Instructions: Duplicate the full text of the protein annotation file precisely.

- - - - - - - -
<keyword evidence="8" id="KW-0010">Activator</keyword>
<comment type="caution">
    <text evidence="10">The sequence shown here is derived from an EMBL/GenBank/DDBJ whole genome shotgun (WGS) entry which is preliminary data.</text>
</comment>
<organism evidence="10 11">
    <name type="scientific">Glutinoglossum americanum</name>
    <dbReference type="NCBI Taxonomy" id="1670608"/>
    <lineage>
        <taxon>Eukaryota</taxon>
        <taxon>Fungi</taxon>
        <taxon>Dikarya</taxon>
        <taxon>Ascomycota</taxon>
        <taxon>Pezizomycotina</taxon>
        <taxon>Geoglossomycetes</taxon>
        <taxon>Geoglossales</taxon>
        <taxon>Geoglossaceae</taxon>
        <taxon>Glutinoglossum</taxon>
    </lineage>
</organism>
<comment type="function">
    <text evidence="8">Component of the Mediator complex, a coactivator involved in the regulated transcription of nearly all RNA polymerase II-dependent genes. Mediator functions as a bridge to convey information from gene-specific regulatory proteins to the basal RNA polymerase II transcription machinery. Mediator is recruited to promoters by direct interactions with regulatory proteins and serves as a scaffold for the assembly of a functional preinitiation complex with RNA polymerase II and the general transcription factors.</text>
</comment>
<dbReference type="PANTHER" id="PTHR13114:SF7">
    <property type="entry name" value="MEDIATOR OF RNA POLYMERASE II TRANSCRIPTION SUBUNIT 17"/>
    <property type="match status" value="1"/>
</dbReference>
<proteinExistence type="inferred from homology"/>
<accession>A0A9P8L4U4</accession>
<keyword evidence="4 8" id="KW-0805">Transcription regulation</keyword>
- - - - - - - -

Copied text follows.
<keyword evidence="8" id="KW-0010">Activator</keyword>
<comment type="caution">
    <text evidence="10">The sequence shown here is derived from an EMBL/GenBank/DDBJ whole genome shotgun (WGS) entry which is preliminary data.</text>
</comment>
<organism evidence="10 11">
    <name type="scientific">Glutinoglossum americanum</name>
    <dbReference type="NCBI Taxonomy" id="1670608"/>
    <lineage>
        <taxon>Eukaryota</taxon>
        <taxon>Fungi</taxon>
        <taxon>Dikarya</taxon>
        <taxon>Ascomycota</taxon>
        <taxon>Pezizomycotina</taxon>
        <taxon>Geoglossomycetes</taxon>
        <taxon>Geoglossales</taxon>
        <taxon>Geoglossaceae</taxon>
        <taxon>Glutinoglossum</taxon>
    </lineage>
</organism>
<comment type="function">
    <text evidence="8">Component of the Mediator complex, a coactivator involved in the regulated transcription of nearly all RNA polymerase II-dependent genes. Mediator functions as a bridge to convey information from gene-specific regulatory proteins to the basal RNA polymerase II transcription machinery. Mediator is recruited to promoters by direct interactions with regulatory proteins and serves as a scaffold for the assembly of a functional preinitiation complex with RNA polymerase II and the general transcription factors.</text>
</comment>
<dbReference type="PANTHER" id="PTHR13114:SF7">
    <property type="entry name" value="MEDIATOR OF RNA POLYMERASE II TRANSCRIPTION SUBUNIT 17"/>
    <property type="match status" value="1"/>
</dbReference>
<proteinExistence type="inferred from homology"/>
<accession>A0A9P8L4U4</accession>
<keyword evidence="4 8" id="KW-0805">Transcription regulation</keyword>